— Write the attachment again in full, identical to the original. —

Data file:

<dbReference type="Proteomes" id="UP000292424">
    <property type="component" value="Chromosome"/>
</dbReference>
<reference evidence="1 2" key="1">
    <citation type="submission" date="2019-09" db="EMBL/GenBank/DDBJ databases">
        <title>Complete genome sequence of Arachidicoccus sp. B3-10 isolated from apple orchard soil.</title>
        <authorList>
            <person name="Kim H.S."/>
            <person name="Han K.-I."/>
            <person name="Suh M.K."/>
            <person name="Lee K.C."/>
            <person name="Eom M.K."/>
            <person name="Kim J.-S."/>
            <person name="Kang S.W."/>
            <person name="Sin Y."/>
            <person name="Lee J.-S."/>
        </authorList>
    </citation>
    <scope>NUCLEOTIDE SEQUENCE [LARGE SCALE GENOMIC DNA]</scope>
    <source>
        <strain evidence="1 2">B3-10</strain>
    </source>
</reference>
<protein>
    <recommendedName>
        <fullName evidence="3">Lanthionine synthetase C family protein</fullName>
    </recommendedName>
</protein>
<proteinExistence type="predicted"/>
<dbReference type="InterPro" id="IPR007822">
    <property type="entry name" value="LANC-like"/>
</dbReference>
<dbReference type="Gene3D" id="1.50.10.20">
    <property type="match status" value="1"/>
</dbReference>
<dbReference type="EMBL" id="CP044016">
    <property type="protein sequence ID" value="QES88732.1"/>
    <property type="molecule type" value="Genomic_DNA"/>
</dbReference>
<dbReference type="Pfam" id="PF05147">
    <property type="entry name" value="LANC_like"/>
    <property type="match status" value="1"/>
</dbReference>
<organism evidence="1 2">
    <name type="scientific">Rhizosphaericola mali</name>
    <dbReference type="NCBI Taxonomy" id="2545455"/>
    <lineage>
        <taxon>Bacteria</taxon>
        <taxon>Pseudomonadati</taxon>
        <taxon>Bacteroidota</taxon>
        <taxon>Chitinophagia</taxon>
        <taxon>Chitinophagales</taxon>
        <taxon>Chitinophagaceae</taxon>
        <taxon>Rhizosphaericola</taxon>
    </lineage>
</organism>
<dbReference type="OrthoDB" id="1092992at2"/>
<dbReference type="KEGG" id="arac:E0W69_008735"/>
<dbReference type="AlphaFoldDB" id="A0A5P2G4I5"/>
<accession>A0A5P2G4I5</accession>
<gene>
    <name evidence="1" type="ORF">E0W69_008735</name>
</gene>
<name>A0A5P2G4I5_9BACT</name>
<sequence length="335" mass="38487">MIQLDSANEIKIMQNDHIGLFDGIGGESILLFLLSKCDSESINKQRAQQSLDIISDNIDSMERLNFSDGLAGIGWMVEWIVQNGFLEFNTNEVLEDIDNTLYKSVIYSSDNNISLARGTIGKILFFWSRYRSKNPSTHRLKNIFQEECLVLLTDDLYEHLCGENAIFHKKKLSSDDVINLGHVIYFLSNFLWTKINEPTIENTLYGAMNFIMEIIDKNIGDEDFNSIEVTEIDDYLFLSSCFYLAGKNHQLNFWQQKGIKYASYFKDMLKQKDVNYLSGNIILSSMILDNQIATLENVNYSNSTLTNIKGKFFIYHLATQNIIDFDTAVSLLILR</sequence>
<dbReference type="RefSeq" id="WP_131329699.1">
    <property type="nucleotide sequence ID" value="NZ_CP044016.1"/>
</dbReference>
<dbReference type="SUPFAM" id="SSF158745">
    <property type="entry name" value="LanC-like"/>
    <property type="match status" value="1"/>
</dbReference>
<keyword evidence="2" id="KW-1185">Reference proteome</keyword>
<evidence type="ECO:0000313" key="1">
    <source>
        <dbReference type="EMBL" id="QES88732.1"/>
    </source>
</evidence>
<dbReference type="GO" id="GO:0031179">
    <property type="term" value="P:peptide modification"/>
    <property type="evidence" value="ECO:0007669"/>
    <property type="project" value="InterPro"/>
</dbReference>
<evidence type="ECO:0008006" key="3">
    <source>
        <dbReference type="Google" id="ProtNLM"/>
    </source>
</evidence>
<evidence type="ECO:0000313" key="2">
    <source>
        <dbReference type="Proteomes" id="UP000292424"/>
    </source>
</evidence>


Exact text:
<dbReference type="Proteomes" id="UP000292424">
    <property type="component" value="Chromosome"/>
</dbReference>
<reference evidence="1 2" key="1">
    <citation type="submission" date="2019-09" db="EMBL/GenBank/DDBJ databases">
        <title>Complete genome sequence of Arachidicoccus sp. B3-10 isolated from apple orchard soil.</title>
        <authorList>
            <person name="Kim H.S."/>
            <person name="Han K.-I."/>
            <person name="Suh M.K."/>
            <person name="Lee K.C."/>
            <person name="Eom M.K."/>
            <person name="Kim J.-S."/>
            <person name="Kang S.W."/>
            <person name="Sin Y."/>
            <person name="Lee J.-S."/>
        </authorList>
    </citation>
    <scope>NUCLEOTIDE SEQUENCE [LARGE SCALE GENOMIC DNA]</scope>
    <source>
        <strain evidence="1 2">B3-10</strain>
    </source>
</reference>
<protein>
    <recommendedName>
        <fullName evidence="3">Lanthionine synthetase C family protein</fullName>
    </recommendedName>
</protein>
<proteinExistence type="predicted"/>
<dbReference type="InterPro" id="IPR007822">
    <property type="entry name" value="LANC-like"/>
</dbReference>
<dbReference type="Gene3D" id="1.50.10.20">
    <property type="match status" value="1"/>
</dbReference>
<dbReference type="EMBL" id="CP044016">
    <property type="protein sequence ID" value="QES88732.1"/>
    <property type="molecule type" value="Genomic_DNA"/>
</dbReference>
<dbReference type="Pfam" id="PF05147">
    <property type="entry name" value="LANC_like"/>
    <property type="match status" value="1"/>
</dbReference>
<organism evidence="1 2">
    <name type="scientific">Rhizosphaericola mali</name>
    <dbReference type="NCBI Taxonomy" id="2545455"/>
    <lineage>
        <taxon>Bacteria</taxon>
        <taxon>Pseudomonadati</taxon>
        <taxon>Bacteroidota</taxon>
        <taxon>Chitinophagia</taxon>
        <taxon>Chitinophagales</taxon>
        <taxon>Chitinophagaceae</taxon>
        <taxon>Rhizosphaericola</taxon>
    </lineage>
</organism>
<dbReference type="OrthoDB" id="1092992at2"/>
<dbReference type="KEGG" id="arac:E0W69_008735"/>
<dbReference type="AlphaFoldDB" id="A0A5P2G4I5"/>
<accession>A0A5P2G4I5</accession>
<gene>
    <name evidence="1" type="ORF">E0W69_008735</name>
</gene>
<name>A0A5P2G4I5_9BACT</name>
<sequence length="335" mass="38487">MIQLDSANEIKIMQNDHIGLFDGIGGESILLFLLSKCDSESINKQRAQQSLDIISDNIDSMERLNFSDGLAGIGWMVEWIVQNGFLEFNTNEVLEDIDNTLYKSVIYSSDNNISLARGTIGKILFFWSRYRSKNPSTHRLKNIFQEECLVLLTDDLYEHLCGENAIFHKKKLSSDDVINLGHVIYFLSNFLWTKINEPTIENTLYGAMNFIMEIIDKNIGDEDFNSIEVTEIDDYLFLSSCFYLAGKNHQLNFWQQKGIKYASYFKDMLKQKDVNYLSGNIILSSMILDNQIATLENVNYSNSTLTNIKGKFFIYHLATQNIIDFDTAVSLLILR</sequence>
<dbReference type="RefSeq" id="WP_131329699.1">
    <property type="nucleotide sequence ID" value="NZ_CP044016.1"/>
</dbReference>
<dbReference type="SUPFAM" id="SSF158745">
    <property type="entry name" value="LanC-like"/>
    <property type="match status" value="1"/>
</dbReference>
<keyword evidence="2" id="KW-1185">Reference proteome</keyword>
<evidence type="ECO:0000313" key="1">
    <source>
        <dbReference type="EMBL" id="QES88732.1"/>
    </source>
</evidence>
<dbReference type="GO" id="GO:0031179">
    <property type="term" value="P:peptide modification"/>
    <property type="evidence" value="ECO:0007669"/>
    <property type="project" value="InterPro"/>
</dbReference>
<evidence type="ECO:0008006" key="3">
    <source>
        <dbReference type="Google" id="ProtNLM"/>
    </source>
</evidence>
<evidence type="ECO:0000313" key="2">
    <source>
        <dbReference type="Proteomes" id="UP000292424"/>
    </source>
</evidence>